First, of course, was the fact that Europe was unable to wage another war. The continent was in ruins, the Germans were disarmed, the Americans would not have stood for it, and in any case the Germans had really changed. In Germany there was no noteworthy revanchism like after the first war. In the east, the looming Russian steamroller also loomed, which in the 19th century was only infinitely worse than that of the times of Alexander I and Nicholas I, with a barbaric ideology that attracted the allegiance of a sizable proportion of the population at the time Population, especially that part of it – the intelligentsia – that should have known better. Only American power prevented the steamroller from rolling west, thereby preserving peace in Europe.

Those in Britain who supported Brexit are often accused of nostalgia for a past when the country was powerful, but I don’t think that nostalgia, if it ever existed at all, was very common. One could certainly say that nostalgia on the part of France was and is a driving force in the European Union, since France can only strive for a semi-Napoleonic role in Europe through unification with Germany.

Even if keeping the peace was one of the original aims of the European project, that is a very quirky way of putting it. Even without the European Union, Estonia would not attack either Portugal or Belgium against Slovakia. Peacekeeping means that Germany will not attack France again (no one believes France would attack Germany): In other words, and to put it roughly, without the people in the European Union – even the Germans themselves – thinking of Germany would be up to his old tricks again. I do not believe that.

Those in Britain who supported Brexit are often accused of nostalgia for a past when the country was powerful, but I don’t think that nostalgia, if it ever existed at all, was very common. One could certainly say that nostalgia on the part of France was and is a driving force in the European Union, since France can only strive for a semi-Napoleonic role in Europe through unification with Germany.

The irony is, of course, that Germany is again by far the strongest power on the continent. Her interests are complex and undoubtedly contradictory: she wants the rest of Europe to keep importing its goods, but she does not want to finance or offset the debts that make this possible. The southern countries either want to denigrate one another’s debts or inflate them by devaluing the currency, but Germany will not allow any of these solutions to the imbalances within Europe. There is no better way to revive German nationalism than to follow the rules of the southern nations. On the other hand, resentment against Germany will increase if it is not followed.

The author acknowledges the problems within Europe in his final chapter, up to which he treated Europe as if it were one big happy family with a population happily marching in unison behind their leadership. The truth is very different, so an example must be made for Britain. However, it is likely that the more integration there is, the greater the tensions between and within countries. Within the countries there is a class that benefits greatly from the current regulations, which, in my opinion, explains the paradox of Catalan, Flemish and Scottish nationalism: all of these nationalisms cling to the ideal of the European Union, namely a dilution of national sovereignty greater than what their nations already have. To put it roughly, the leadership of these movements does not want their place in the sun, but at the trough. They are pied piper for their population.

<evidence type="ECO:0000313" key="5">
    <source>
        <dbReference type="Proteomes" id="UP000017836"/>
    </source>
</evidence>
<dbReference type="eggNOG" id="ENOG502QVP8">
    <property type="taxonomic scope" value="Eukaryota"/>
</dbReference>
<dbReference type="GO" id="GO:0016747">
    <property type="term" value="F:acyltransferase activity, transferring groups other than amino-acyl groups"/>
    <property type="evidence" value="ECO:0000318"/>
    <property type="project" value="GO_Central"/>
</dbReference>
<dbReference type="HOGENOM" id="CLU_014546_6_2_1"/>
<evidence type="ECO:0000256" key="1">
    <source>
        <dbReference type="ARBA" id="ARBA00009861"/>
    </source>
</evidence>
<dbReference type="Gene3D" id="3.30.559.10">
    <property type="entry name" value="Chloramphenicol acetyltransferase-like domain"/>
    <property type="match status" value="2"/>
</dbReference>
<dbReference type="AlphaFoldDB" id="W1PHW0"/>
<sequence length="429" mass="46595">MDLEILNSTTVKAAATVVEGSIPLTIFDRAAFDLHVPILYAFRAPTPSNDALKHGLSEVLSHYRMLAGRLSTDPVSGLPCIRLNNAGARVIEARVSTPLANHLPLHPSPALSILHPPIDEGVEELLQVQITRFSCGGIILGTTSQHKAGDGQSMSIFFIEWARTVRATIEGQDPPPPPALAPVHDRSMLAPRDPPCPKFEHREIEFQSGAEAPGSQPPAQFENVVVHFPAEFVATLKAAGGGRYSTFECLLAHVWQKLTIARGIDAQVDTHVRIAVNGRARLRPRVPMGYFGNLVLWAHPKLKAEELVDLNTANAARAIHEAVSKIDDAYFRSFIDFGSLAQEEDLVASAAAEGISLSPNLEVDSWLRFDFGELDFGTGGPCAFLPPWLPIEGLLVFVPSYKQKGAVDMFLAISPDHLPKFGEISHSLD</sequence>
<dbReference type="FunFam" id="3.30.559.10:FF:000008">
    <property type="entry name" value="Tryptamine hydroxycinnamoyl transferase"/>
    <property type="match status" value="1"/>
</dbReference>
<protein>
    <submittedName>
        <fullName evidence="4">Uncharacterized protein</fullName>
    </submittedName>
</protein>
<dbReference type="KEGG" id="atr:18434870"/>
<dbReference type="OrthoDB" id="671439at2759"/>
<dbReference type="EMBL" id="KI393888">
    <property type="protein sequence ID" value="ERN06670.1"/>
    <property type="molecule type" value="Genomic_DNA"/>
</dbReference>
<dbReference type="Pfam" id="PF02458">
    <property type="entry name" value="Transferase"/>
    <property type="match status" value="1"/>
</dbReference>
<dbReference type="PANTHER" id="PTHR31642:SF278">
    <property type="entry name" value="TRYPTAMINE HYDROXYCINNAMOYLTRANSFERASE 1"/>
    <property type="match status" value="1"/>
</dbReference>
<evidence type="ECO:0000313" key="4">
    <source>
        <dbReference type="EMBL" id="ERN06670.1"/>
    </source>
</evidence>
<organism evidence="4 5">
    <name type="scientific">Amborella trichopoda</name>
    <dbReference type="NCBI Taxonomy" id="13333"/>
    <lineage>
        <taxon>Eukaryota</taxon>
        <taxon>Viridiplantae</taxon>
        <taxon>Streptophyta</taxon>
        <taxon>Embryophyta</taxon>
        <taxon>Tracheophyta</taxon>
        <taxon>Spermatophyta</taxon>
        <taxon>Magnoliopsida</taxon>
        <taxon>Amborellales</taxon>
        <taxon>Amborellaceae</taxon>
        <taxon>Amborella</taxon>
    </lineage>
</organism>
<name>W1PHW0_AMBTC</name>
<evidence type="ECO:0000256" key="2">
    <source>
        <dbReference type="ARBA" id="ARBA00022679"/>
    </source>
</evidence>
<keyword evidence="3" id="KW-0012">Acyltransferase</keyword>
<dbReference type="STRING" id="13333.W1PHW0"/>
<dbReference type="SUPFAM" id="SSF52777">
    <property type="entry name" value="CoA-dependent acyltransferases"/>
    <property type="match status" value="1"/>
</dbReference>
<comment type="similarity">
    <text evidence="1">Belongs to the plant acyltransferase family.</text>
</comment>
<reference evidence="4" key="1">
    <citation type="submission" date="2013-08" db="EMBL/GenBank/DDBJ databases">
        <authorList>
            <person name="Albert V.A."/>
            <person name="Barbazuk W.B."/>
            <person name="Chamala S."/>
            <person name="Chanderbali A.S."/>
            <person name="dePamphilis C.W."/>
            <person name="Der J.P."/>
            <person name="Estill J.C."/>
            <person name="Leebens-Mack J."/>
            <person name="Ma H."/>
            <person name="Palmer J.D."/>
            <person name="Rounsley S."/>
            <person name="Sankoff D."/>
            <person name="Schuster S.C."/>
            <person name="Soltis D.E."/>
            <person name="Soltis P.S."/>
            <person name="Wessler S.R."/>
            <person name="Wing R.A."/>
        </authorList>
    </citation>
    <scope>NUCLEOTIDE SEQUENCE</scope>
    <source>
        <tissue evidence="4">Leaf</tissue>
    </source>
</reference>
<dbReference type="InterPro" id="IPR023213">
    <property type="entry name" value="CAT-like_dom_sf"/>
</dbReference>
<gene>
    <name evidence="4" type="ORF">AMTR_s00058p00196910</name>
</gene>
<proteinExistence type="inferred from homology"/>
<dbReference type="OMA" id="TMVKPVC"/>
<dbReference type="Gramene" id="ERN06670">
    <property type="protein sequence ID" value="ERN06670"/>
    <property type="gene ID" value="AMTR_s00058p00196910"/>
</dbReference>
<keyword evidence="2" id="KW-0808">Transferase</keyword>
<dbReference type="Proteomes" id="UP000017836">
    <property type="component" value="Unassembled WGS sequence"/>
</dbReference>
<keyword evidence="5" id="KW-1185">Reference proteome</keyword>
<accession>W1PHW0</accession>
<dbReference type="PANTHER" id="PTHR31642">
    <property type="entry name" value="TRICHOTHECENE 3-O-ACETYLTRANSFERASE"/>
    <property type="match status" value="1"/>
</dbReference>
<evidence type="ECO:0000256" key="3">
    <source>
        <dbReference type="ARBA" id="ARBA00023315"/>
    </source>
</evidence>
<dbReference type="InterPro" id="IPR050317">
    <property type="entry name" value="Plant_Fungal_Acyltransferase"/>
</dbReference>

The book ends with a quote from the old Mephistophelian François Mitterand, according to which “nationalism means war”. And of course this is true if nationalism means an exaggerated and militant love for one’s own country and a hatred or contempt for all other countries, especially for neighboring countries. At the same time, nation states – at least some of them – were the only large states that were able to permanently protect the freedom of their people. If nationalism means war, it does not follow that supranationalism means peace. The European Union may be a Yugoslavia in the making without a Tito holding it together. Like José Manuel Barroso, once president of the European Commission, former Maoist student leader and then executive director of Goldman Sachs (the thirst for power is the golden thread in this diverse career), Europe said that which is now more or less standard is an empire albeit of a new kind.

Maybe not all that new: a kind of Habsburg empire without charm and aesthetic sensitivity. From the right it is attacked as a socialist enterprise, from the left as a neoliberal one: corporatist is the word for this happy union between the regulatory bureaucracy and big companies.

Anyone who wants a brief introduction to the history of the European Union, Britain’s relationship with it, and its current problems cannot do better than reading this book, clearly, if not always as sharply defined as it may be . It is at least an antidote to utopianism from whatever direction.